Analysis: SWIFT-Related Heists: Who's to Blame?Experts Debate the Security Responsibilities of SWIFT, Member Banks
A Reuters report claiming executives at SWIFT for years neglected the security of its bank-to-bank messaging system has stirred debate among security and anti-fraud experts (see Report: SWIFT Screwed Up).
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In the wake of the $81 million SWIFT-related cyberheist waged against the central bank of Bangladesh, and several other similar incidents, many experts acknowledge that much more needs to be done to ensure that interbank transactions routed through SWIFT are properly authenticated, monitored and secured. But while some experts call for SWIFT to take a leadership role on security, others argue that banks, not SWIFT, should take the lead.
William Murray, an independent financial fraud consultant, argues that SWIFT, a bank-owned cooperative based in Brussels formally known as the Society for Worldwide Interbank Financial Telecommunication, is nothing more than a "messenger" whose obligation is to offer a service that moves money from one bank to the next. Thus, he contends, it's not SWIFT's responsibility to ensure that transactions routed on its network are authenticated; that's the originating bank's job.
The Bangladesh Bank heist and other SWIFT-related thefts are "a banking problem, not a messenger problem," he asserts. "Banks write both the policy and the bank-to-bank agreements. The service providers [like SWIFT] do what they are told. ... It is so convenient to blame the messenger. What we are really seeing is management, perhaps governance, failures in a small number of banks."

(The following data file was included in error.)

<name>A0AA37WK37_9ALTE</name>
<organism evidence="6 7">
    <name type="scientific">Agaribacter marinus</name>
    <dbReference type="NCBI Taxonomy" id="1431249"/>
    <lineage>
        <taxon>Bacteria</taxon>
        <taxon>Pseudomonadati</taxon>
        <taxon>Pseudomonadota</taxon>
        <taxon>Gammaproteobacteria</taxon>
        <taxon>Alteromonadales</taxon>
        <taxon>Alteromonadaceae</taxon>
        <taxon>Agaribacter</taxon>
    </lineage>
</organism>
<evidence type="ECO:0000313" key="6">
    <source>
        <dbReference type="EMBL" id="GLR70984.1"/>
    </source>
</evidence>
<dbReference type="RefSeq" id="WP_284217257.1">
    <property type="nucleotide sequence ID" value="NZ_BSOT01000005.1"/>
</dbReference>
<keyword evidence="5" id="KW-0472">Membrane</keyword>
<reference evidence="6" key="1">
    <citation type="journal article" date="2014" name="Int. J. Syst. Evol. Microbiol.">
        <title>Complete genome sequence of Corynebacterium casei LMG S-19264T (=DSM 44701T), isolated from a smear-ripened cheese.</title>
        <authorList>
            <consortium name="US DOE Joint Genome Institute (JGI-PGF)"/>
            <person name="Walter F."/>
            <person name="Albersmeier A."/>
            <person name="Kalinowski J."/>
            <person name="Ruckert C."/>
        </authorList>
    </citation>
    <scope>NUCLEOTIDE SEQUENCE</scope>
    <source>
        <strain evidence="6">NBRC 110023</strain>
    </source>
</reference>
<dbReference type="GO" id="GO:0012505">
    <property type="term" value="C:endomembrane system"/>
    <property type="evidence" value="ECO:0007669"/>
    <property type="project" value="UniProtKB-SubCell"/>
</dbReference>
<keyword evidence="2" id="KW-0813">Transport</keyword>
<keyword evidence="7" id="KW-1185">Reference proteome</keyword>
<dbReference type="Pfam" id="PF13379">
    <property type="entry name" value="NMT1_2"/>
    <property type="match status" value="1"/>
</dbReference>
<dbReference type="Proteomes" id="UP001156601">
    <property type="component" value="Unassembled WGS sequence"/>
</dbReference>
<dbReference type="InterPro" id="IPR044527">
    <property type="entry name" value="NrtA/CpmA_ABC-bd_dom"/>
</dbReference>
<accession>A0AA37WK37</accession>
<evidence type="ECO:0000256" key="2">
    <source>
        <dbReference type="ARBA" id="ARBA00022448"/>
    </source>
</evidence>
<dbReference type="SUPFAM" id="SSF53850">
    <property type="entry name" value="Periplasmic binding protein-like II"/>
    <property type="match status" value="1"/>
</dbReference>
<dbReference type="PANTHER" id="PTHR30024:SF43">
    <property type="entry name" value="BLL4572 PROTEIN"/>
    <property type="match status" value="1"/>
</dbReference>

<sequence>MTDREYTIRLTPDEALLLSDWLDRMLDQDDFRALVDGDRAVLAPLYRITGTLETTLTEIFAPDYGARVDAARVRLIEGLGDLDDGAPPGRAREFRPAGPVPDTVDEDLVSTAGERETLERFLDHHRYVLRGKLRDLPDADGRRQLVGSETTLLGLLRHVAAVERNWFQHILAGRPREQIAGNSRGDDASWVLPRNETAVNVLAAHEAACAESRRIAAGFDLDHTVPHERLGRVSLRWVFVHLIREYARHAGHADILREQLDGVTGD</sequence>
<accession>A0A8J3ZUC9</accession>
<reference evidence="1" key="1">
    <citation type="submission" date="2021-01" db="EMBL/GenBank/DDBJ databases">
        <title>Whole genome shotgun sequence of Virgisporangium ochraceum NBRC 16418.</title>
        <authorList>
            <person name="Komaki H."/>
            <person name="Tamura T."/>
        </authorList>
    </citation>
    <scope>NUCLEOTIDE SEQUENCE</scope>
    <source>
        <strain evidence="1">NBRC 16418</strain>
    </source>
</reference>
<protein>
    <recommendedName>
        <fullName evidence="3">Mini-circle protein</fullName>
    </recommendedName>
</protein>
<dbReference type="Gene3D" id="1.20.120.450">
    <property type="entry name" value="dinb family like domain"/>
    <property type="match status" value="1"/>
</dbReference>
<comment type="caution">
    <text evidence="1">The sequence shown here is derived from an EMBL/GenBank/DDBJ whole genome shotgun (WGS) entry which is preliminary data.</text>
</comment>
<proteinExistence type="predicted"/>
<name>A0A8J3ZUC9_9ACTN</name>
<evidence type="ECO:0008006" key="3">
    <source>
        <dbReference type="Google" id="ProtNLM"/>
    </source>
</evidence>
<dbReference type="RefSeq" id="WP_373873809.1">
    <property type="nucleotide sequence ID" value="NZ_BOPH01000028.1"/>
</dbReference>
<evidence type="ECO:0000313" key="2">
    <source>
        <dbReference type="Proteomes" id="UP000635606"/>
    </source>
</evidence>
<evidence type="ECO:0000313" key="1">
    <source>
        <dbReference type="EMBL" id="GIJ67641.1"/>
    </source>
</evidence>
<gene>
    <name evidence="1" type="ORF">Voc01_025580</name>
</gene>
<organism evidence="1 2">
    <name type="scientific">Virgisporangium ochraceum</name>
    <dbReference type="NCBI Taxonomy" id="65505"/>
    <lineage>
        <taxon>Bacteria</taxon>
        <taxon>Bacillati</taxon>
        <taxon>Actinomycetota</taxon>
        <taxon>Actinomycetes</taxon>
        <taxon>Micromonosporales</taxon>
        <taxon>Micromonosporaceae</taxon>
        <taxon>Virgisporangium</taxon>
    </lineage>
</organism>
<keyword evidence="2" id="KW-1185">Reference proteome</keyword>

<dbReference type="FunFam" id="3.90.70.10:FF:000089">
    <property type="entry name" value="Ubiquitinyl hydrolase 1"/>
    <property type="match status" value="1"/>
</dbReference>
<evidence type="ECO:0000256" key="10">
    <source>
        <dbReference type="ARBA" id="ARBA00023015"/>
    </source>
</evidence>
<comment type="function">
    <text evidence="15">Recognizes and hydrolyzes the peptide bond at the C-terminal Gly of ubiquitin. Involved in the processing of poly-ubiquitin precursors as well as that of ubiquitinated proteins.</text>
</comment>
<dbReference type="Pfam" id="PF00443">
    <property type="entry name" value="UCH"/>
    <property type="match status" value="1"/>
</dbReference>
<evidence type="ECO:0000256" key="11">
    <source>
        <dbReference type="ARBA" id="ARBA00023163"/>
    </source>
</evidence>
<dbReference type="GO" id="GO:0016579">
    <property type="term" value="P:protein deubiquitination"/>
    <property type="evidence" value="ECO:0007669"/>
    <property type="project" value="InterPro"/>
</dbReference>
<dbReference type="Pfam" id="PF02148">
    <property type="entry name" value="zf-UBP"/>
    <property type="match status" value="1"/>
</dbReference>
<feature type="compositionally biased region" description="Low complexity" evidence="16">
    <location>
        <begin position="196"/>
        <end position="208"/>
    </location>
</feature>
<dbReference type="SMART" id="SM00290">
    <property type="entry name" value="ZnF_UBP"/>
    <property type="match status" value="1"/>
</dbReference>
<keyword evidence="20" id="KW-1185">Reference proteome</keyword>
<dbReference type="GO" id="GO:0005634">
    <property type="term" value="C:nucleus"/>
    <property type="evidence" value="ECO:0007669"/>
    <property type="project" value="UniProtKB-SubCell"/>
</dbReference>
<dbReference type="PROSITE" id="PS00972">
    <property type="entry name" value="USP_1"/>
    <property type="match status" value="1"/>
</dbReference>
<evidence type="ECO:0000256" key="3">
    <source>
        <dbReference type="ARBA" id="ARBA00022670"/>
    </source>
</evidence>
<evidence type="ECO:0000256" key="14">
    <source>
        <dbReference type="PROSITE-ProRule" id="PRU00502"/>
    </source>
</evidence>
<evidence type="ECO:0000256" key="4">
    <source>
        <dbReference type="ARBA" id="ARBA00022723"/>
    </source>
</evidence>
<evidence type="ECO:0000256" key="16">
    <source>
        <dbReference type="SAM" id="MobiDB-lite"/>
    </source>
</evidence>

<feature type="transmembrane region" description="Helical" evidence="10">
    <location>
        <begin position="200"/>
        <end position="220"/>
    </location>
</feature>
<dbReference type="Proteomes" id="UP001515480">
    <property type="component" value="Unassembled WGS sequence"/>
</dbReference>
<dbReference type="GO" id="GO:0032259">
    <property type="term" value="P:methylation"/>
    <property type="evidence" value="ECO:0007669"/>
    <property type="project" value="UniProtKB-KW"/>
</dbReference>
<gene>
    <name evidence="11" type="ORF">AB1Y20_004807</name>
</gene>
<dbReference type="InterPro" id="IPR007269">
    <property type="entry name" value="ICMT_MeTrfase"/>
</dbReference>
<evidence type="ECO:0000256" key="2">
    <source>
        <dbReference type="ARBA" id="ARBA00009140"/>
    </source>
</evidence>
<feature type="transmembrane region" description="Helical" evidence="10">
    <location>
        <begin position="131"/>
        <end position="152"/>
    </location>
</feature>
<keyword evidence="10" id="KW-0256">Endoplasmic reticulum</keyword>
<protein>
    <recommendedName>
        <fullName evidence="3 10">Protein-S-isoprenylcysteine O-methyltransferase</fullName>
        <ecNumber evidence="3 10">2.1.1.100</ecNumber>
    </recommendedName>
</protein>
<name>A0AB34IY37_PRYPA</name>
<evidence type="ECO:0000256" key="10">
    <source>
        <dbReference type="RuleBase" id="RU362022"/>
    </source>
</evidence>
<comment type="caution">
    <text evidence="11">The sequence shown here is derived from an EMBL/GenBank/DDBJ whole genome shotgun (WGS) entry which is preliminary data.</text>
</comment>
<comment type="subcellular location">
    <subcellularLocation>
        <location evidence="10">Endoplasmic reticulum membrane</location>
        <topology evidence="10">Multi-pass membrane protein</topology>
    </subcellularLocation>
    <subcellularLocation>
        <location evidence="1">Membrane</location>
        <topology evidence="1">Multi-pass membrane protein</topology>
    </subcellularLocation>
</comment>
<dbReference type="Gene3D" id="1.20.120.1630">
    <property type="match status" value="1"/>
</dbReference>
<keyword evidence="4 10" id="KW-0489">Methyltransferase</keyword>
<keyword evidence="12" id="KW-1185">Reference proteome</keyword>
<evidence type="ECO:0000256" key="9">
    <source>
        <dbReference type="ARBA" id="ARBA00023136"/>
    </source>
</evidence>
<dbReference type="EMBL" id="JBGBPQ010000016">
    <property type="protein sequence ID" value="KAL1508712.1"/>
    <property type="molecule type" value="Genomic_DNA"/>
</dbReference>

Nothing that SWIFT did "or failed to do" would have prevented the Bangladesh heist, Murray contends. "SWIFT might add additional security services, e.g., transaction filters, confirmations, etc. But these will be effective only to the extent that SWIFT's [bank] customers, which actually own the network, choose to use them."
But Steve Durbin, managing director of the Information Security Forum, argues that SWIFT could be doing more when it comes to security. He argues that while it may have been "reasonable" for SWIFT to assume that the banks using its network had appropriate controls in place, SWIFT should have vetted those controls before allowing new institutions to sign on. "The answer is increased collaboration, information sharing and heightened controls, with an emphasis on verifying that what should be in place actually is in place," he says.
New Requirements Needed?
Murray acknowledges that banks using the SWIFT network should change their contractural agreements to require recipient banks to verify transactions before those transactions are approved and transmitted.